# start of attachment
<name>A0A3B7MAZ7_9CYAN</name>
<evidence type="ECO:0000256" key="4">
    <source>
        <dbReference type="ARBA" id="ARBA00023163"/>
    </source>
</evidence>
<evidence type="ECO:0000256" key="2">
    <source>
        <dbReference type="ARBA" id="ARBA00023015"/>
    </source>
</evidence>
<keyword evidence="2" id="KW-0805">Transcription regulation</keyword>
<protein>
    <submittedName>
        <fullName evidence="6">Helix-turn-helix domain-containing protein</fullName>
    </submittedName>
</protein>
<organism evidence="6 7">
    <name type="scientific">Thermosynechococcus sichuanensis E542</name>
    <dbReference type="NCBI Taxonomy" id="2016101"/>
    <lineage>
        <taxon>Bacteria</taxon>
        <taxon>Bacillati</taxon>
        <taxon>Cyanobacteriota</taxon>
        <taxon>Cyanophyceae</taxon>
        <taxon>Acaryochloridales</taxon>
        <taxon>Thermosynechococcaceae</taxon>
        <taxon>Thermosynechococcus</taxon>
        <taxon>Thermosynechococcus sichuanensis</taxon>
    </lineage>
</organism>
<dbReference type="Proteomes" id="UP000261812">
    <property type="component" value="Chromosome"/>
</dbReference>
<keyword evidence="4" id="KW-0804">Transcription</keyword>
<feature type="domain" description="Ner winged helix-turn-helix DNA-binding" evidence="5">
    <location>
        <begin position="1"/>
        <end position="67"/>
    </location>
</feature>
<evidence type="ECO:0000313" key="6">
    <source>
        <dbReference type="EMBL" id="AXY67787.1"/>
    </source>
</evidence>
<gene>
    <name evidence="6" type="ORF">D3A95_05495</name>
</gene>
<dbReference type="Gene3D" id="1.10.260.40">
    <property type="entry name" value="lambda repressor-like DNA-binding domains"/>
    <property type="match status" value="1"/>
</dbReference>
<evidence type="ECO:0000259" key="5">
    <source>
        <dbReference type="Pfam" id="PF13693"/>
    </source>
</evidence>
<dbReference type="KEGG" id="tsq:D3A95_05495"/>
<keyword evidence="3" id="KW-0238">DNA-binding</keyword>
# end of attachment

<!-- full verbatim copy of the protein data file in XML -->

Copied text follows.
<name>A0A3B7MAZ7_9CYAN</name>
<evidence type="ECO:0000256" key="4">
    <source>
        <dbReference type="ARBA" id="ARBA00023163"/>
    </source>
</evidence>
<evidence type="ECO:0000256" key="2">
    <source>
        <dbReference type="ARBA" id="ARBA00023015"/>
    </source>
</evidence>
<keyword evidence="2" id="KW-0805">Transcription regulation</keyword>
<protein>
    <submittedName>
        <fullName evidence="6">Helix-turn-helix domain-containing protein</fullName>
    </submittedName>
</protein>
<organism evidence="6 7">
    <name type="scientific">Thermosynechococcus sichuanensis E542</name>
    <dbReference type="NCBI Taxonomy" id="2016101"/>
    <lineage>
        <taxon>Bacteria</taxon>
        <taxon>Bacillati</taxon>
        <taxon>Cyanobacteriota</taxon>
        <taxon>Cyanophyceae</taxon>
        <taxon>Acaryochloridales</taxon>
        <taxon>Thermosynechococcaceae</taxon>
        <taxon>Thermosynechococcus</taxon>
        <taxon>Thermosynechococcus sichuanensis</taxon>
    </lineage>
</organism>
<dbReference type="Proteomes" id="UP000261812">
    <property type="component" value="Chromosome"/>
</dbReference>
<keyword evidence="4" id="KW-0804">Transcription</keyword>
<feature type="domain" description="Ner winged helix-turn-helix DNA-binding" evidence="5">
    <location>
        <begin position="1"/>
        <end position="67"/>
    </location>
</feature>
<evidence type="ECO:0000313" key="6">
    <source>
        <dbReference type="EMBL" id="AXY67787.1"/>
    </source>
</evidence>
<gene>
    <name evidence="6" type="ORF">D3A95_05495</name>
</gene>
<dbReference type="Gene3D" id="1.10.260.40">
    <property type="entry name" value="lambda repressor-like DNA-binding domains"/>
    <property type="match status" value="1"/>
</dbReference>
<evidence type="ECO:0000259" key="5">
    <source>
        <dbReference type="Pfam" id="PF13693"/>
    </source>
</evidence>
<dbReference type="KEGG" id="tsq:D3A95_05495"/>
<keyword evidence="3" id="KW-0238">DNA-binding</keyword>